Here too are displayed in all their richness and splendor the handiwork of local artists and artisans, the heart and soul of any community.

And most significantly, at good craft fairs and in thriving farmer’s and flea markets, you can see that most important of local resources: the faces of ordinary folks as they shop wares with friends…

and interact with merchants.

On a hot summer Saturday while other folks were searching for treasures among the stalls of Eastern’s flea market, I was looking for the local color–the spirit of place–that fosters such activity.

For me, the ultimate find came by accident: a nameless woman who (unsuspecting?) looked straight at me and my shot-from-the-hip pencam right at the moment I snapped. Perhaps this moment of connection–two ordinary folks whose eyes accidentally meet through a barrier of sunglass and camera lens–is what turns any given place into that most precious commodity: community.

We all know that baby elephants walk…but did you know that when the mood strikes, baby elephants love to swim?

Although the buildings at the National Zoo don’t open until 10 am, the grounds (designed in part by my hero, Frederick Law Olmsted) are open to walkers at 7 am. Wanting to avoid both crowds and heat, on Monday I arrived at the zoo soon after its gates opened, knowing that many animals are housed outside and all are typically more active in the morning than at other times of day.

If you’ve been to zoos only to watch elephants stand stone-like as they swat flies with their tails, you need to go to a zoo in the morning, when the babies and even adults are active. Although Mama Elephant wanted no part of Junior’s antics, he was entertainment enough, swimming in his pool to retrieve two rugged floating balls which he then kicked around soccer-like and ultimately tried (unsuccessfully) to stand upon.

In high school, I was a volunteer intern at my local zoo, where I did an assortment of dirty jobs (and earned extra credit) one afternoon a week. After my shift was done in the late afternoon, I’d walk around the zoo grounds, which at that time of day were rapidly emptying of visitors as parents whisked their kids home to dinner and bedtime. The animals were always more active as evening approached and the crowds went home. Being ogled by screaming kids and tired parents gets understandably old, and I found that normally elusive creatures would venture out of hiding to watch me if I approached their enclosures quietly and alone.

Although I have the usual moral qualms about keeping wild animals in captivity, I’ve always had a child-like fascination with zoos. No number of illustrated books and educational videos can capture the imagination as can watching a living creature in the flesh: there’s no way of counting the number of conservationists who (like me) had their interest for wildlife fueled by frequent trips to the zoo. Obviously I’d rather see a giraffe walking wild on an African savanna than strolling a largish enclosure at a zoo…but since habitat loss is one of the biggest threats facing giraffes and other wild creatures, zoos are one way of educating the public–particularly children–about the importance of habitat preservation.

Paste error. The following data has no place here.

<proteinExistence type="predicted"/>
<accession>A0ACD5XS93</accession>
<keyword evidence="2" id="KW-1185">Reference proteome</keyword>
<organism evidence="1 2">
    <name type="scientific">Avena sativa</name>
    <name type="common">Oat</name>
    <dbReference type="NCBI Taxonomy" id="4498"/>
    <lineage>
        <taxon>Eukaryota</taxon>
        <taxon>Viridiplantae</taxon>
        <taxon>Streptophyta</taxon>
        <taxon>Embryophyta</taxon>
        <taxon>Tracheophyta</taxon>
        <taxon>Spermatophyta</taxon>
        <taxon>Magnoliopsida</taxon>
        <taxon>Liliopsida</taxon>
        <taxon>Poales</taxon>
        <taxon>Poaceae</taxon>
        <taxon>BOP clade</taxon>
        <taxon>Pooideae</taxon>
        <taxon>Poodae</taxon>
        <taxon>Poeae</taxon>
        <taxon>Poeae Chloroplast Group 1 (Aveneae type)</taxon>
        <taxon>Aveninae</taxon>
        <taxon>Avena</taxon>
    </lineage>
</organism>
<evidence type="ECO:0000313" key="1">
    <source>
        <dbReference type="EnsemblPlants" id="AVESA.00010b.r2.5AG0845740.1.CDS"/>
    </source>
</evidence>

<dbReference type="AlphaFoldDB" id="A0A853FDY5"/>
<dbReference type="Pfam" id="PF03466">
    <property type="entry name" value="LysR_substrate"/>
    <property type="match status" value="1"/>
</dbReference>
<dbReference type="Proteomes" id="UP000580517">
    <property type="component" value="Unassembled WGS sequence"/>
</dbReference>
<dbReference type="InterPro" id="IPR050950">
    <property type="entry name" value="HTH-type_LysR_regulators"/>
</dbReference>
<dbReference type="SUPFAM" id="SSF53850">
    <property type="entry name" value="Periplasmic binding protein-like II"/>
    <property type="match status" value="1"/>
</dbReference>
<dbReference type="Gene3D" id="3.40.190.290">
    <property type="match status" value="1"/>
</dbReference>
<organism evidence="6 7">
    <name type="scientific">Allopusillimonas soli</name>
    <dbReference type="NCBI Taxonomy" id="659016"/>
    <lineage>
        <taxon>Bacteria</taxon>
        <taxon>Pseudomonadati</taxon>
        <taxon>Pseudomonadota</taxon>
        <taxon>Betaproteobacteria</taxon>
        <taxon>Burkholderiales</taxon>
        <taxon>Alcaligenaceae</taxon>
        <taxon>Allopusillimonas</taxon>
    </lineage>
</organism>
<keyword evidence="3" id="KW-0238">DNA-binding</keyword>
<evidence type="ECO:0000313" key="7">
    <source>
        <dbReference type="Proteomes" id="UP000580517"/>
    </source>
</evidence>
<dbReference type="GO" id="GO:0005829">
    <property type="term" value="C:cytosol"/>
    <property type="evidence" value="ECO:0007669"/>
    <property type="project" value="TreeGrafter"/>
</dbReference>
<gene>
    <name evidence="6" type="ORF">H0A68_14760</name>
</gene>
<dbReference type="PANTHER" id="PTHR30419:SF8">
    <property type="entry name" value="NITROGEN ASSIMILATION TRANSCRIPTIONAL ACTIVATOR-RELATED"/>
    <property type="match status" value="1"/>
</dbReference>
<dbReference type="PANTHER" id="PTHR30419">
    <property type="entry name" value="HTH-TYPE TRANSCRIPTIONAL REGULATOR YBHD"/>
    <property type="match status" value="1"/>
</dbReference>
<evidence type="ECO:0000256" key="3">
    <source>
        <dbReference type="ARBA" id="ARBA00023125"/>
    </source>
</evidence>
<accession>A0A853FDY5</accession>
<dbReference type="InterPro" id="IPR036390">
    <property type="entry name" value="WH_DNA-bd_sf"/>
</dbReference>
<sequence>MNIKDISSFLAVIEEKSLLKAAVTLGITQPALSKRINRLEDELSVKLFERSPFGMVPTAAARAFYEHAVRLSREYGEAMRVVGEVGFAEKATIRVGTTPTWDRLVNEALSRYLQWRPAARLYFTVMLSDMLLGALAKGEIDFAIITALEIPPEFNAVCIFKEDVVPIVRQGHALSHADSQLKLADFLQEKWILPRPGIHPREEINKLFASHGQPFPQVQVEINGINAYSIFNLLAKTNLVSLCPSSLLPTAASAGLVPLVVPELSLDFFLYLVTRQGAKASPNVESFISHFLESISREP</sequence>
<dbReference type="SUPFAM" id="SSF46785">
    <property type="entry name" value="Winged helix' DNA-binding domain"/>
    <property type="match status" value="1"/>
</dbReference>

The problem with zoos, in my opinion, isn’t in their aims to educate and inform through the display of captive creatures. The problem with zoos, in my opinion, is the fact that the throngs of people who visit them frighten off the very animals they’ve come to see. Just as popular National Parks can be “loved to death” by bloated crowds of visitors who leave a detrimental mark by littering, feeding animals, and eroding trails, zoo animals typically flee from the noise and over-stimulation of the teeming masses who have come to see them. Instead of seeing creatures that are playful, inquisitive, and alert, most zoo visitors see glimpses of animals that are hiding, resting, and otherwise avoiding human contact.

In the early morning hours before zoos are choked with visitors, though, you can see the Usual Suspects out and about, playing and exploring their enclosures and interacting with keepers before the crowds descend. Just like Dorothy in Oz, you can see lions…

and tigers…

and bears: oh my!

Yes, if you go to the National Zoo before the buildings open, you might have the same luck as I did, being able to walk right up to the giant panda exhibit without any lines in time to see the star attraction taking a stroll before settling in for a snooze. Apparently, it’s exhausting work to be a much-loved animal celebrity, what with the fans and the paparazzi and such.

And if giant pandas are the perpetual favorite at the National Zoo, let’s not forget the newest attraction: yes, I saw the cheetah cubs that were born at the zoo in April. Although my photos are blurry–these little guys are fuzzy, and I don’t have a foot-long telephoto lens like several other zoo visitors did–here’s photographic proof that the cheetah cubs do indeed spend their days nursing…